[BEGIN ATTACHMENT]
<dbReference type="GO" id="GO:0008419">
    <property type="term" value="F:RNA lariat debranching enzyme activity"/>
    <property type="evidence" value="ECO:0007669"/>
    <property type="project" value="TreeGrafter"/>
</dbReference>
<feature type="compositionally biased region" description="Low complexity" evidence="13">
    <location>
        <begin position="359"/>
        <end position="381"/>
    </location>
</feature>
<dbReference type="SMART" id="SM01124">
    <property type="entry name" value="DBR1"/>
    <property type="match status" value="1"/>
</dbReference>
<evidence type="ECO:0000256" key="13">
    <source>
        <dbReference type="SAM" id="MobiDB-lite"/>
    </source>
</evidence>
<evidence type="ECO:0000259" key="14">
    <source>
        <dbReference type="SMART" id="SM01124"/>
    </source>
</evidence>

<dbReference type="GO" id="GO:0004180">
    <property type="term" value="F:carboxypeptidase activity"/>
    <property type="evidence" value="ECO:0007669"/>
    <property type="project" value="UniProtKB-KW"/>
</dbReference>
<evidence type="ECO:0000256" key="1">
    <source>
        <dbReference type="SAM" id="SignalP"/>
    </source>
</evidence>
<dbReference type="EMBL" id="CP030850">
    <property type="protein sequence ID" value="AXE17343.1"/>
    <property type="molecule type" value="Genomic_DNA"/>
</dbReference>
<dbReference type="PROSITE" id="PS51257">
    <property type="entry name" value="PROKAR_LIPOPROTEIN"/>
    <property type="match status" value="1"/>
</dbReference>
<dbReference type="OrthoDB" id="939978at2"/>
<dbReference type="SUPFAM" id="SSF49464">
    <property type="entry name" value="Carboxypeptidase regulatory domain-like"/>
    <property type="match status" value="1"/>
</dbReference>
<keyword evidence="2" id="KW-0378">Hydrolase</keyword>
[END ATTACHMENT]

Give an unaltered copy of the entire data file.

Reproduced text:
<dbReference type="GO" id="GO:0008419">
    <property type="term" value="F:RNA lariat debranching enzyme activity"/>
    <property type="evidence" value="ECO:0007669"/>
    <property type="project" value="TreeGrafter"/>
</dbReference>
<feature type="compositionally biased region" description="Low complexity" evidence="13">
    <location>
        <begin position="359"/>
        <end position="381"/>
    </location>
</feature>
<dbReference type="SMART" id="SM01124">
    <property type="entry name" value="DBR1"/>
    <property type="match status" value="1"/>
</dbReference>
<evidence type="ECO:0000256" key="13">
    <source>
        <dbReference type="SAM" id="MobiDB-lite"/>
    </source>
</evidence>
<evidence type="ECO:0000259" key="14">
    <source>
        <dbReference type="SMART" id="SM01124"/>
    </source>
</evidence>

<dbReference type="GO" id="GO:0004180">
    <property type="term" value="F:carboxypeptidase activity"/>
    <property type="evidence" value="ECO:0007669"/>
    <property type="project" value="UniProtKB-KW"/>
</dbReference>
<evidence type="ECO:0000256" key="1">
    <source>
        <dbReference type="SAM" id="SignalP"/>
    </source>
</evidence>
<dbReference type="EMBL" id="CP030850">
    <property type="protein sequence ID" value="AXE17343.1"/>
    <property type="molecule type" value="Genomic_DNA"/>
</dbReference>
<dbReference type="PROSITE" id="PS51257">
    <property type="entry name" value="PROKAR_LIPOPROTEIN"/>
    <property type="match status" value="1"/>
</dbReference>
<dbReference type="OrthoDB" id="939978at2"/>
<dbReference type="SUPFAM" id="SSF49464">
    <property type="entry name" value="Carboxypeptidase regulatory domain-like"/>
    <property type="match status" value="1"/>
</dbReference>
<keyword evidence="2" id="KW-0378">Hydrolase</keyword>